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Create a Budget Spreadsheet from Your Checking Account

Create a Budget Spreadsheet from Your Checking Account

In this article, we are going to teach you how to create a budget spreadsheet by using information from your checking and credit card accounts.

The concept is quite simple.  You start by getting all of your financial transactions organized in a spreadsheet and then you summarize your personal finances in the form of a budget worksheet.  In many cases, it’s actually not that hard to set up and you can do it in any spreadsheet program you desire.

Here, we’ll walk through the basic steps on how to create the budget worksheet.

How to Create a Budget Using Your Checking and Credit Transactions

Step 1. Start by downloading all of your transactions into a spreadsheet.    This can usually be done quite easily as nearly all banks and credit card companies have online statements that are easily downloadable.  To get the transactions, go to your bank or credit card website, log in, and search for the page or tab that refers to something along the lines of “account history”, “statements” or “transactions”.  Then, look for a link that says “download”.  Most websites provide several different formats in which you can download the data.  Transform Your Checking Account into a Budget SpreadsheetWhen using a spreadsheet, is is usually easiest to select the “.csv” format.  CSV stands for comma seperated values, which is a universal format used to transfer data between two programs.

Select the month of data you want to download and click the button.  If you have a spreadsheet program like OpenOffice (which I use) or Microsoft Office, the csv file will likely open automatically, or prompt you to set the delimiters on the file.  Usually, clicking okay will open the spreadsheet with the data from the csv file.  If you are using an online spreadsheet program such as Google Docs, then you’ll need to save the file and import it directly to your spreadsheet.

Do the same thing for each of your credit card and bank accounts.

Step 2. Organize the downloaded data and add category column.  When you have all of the data downloaded for your transactions, you’ll need to make sure that the columns line up properly.  For example, you checking download may contain the columns: date, amount, description, check number.  And your credit card download may contain something like: date, amount, address, description.  You’ll need to make sure that all of your accounts are loaded into the table and that all of the columns match.

You’ll also have to add a category column to your transaction list.  This will be used to classify each item into your budget spreadsheet.  The four columns that you really need in your spreadsheet are date, amount, category and description. Once you have all of your transactions organized into one long list and classified into a budget category, it’s time to create your budget spreadsheet.

The most critical part of organizing your data is to make sure that expenses don’t show up twice in your spreadsheet.  For example, your checking account will likely show a payment to your credit card company.  But if you download your credit card transactions then you’ll want to remove the credit card payments from your checking account.  Make sure that you dont have any duplicate expenses and that you’ve accounted for all of your spending categories.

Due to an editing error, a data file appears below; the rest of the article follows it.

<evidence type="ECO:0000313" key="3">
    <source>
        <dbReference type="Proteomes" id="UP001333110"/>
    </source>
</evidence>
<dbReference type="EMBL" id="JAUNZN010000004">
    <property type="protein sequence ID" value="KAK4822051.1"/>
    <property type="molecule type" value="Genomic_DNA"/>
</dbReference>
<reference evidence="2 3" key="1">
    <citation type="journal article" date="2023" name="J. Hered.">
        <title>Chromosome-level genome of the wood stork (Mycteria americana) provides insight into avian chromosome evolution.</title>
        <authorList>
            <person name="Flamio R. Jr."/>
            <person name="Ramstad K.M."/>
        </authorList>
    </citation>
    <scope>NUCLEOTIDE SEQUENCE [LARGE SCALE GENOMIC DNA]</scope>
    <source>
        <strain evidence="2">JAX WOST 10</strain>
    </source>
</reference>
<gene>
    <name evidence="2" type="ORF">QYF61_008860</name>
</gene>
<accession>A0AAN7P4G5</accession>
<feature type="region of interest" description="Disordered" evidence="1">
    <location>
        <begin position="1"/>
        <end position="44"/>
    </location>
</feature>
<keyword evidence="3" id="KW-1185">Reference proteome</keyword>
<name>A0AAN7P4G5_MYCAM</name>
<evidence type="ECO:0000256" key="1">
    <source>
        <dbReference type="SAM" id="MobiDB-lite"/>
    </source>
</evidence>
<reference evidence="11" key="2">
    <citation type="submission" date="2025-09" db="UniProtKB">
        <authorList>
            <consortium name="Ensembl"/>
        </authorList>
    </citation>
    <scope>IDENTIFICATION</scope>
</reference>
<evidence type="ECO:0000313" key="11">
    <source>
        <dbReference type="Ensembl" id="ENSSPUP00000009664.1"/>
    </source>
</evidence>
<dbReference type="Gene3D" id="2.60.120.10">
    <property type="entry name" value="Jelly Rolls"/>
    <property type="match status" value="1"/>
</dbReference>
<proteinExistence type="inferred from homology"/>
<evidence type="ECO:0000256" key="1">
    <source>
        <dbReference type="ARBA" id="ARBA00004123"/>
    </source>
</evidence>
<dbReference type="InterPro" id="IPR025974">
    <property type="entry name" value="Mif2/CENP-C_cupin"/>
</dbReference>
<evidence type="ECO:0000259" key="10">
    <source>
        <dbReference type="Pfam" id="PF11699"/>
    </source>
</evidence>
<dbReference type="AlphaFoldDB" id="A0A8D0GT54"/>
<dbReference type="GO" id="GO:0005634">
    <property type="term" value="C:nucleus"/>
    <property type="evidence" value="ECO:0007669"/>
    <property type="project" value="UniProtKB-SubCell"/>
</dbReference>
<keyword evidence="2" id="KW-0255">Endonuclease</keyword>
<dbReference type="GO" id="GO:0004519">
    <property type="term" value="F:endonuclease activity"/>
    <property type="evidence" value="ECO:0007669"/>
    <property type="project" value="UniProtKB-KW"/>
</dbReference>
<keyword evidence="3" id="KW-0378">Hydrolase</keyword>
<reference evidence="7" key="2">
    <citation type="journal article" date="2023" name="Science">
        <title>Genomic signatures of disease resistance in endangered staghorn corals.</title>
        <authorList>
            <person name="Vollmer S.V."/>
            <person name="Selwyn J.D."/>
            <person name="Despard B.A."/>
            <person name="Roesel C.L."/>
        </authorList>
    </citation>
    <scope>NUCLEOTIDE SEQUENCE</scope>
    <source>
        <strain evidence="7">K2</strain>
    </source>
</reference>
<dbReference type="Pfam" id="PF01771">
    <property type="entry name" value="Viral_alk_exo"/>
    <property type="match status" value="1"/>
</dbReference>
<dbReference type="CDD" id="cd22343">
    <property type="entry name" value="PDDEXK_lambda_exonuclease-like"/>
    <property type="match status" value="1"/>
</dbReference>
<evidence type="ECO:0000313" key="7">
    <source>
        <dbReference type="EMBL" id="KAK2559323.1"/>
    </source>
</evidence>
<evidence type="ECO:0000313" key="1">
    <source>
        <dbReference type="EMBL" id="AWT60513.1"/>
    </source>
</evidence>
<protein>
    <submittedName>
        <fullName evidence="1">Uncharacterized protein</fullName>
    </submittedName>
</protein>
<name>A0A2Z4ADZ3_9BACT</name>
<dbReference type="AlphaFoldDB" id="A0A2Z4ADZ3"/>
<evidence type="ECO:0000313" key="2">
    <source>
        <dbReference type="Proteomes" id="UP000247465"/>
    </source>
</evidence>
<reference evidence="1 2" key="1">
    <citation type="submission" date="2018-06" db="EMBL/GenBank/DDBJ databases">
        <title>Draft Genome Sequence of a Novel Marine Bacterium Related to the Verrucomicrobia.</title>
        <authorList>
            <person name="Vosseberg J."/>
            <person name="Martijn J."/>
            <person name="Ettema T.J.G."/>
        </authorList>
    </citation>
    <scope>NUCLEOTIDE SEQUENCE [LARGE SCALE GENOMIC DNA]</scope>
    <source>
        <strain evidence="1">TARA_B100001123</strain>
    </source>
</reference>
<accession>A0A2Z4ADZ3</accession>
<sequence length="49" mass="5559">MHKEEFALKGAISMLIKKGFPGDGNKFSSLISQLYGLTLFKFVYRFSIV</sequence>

Step 3. Create your budget spreadsheet using the organized data.  This part can be a little tricky for those not used to using advanced spreadsheet functions.  To transform your list of transactions into an organized budget, you’ll need to create a pivot table, or in OpenOffice its called data pilot.

To create a pivot table, you’ll need to select the data range of your transactions and then select the “create pivot table” function.  The function varies slightly based on your spreadsheet program, but with some trial and error you should be able to transform your list of budget items into a budget spreadsheet.

If you need help, we’ve created this video to show you how to do it visually.

Step 4.  Reformat the budget you created.  A pivot table is hard to format, and you may want to switch around how the categories are displayed.  For example, you probably want your income at the top and your major expenses to follow.  If you get tricky and add some extra sort codes to your data you could accomplish this with the pivot, but that can get a little too tricky.  For that reason, we recommend copy and pasting the values from your pivot budget and then putting them in the format you have.

In the example we did in the video, we only used a few rows of data.  However, in real life, you could have hundreds or even thousands of rows.  The more rows you have, the more efficient using pivot tables in this method becomes.

{ 1 comment… add one }
  • Yasmine October 1, 2012, 7:57 pm

    Thanks for sharing this. I believe that this approach is in deed a very simple way to create a budget. Starting with what you did in the past months always helps and creates a sound basis for future adjustments. Thanks again.


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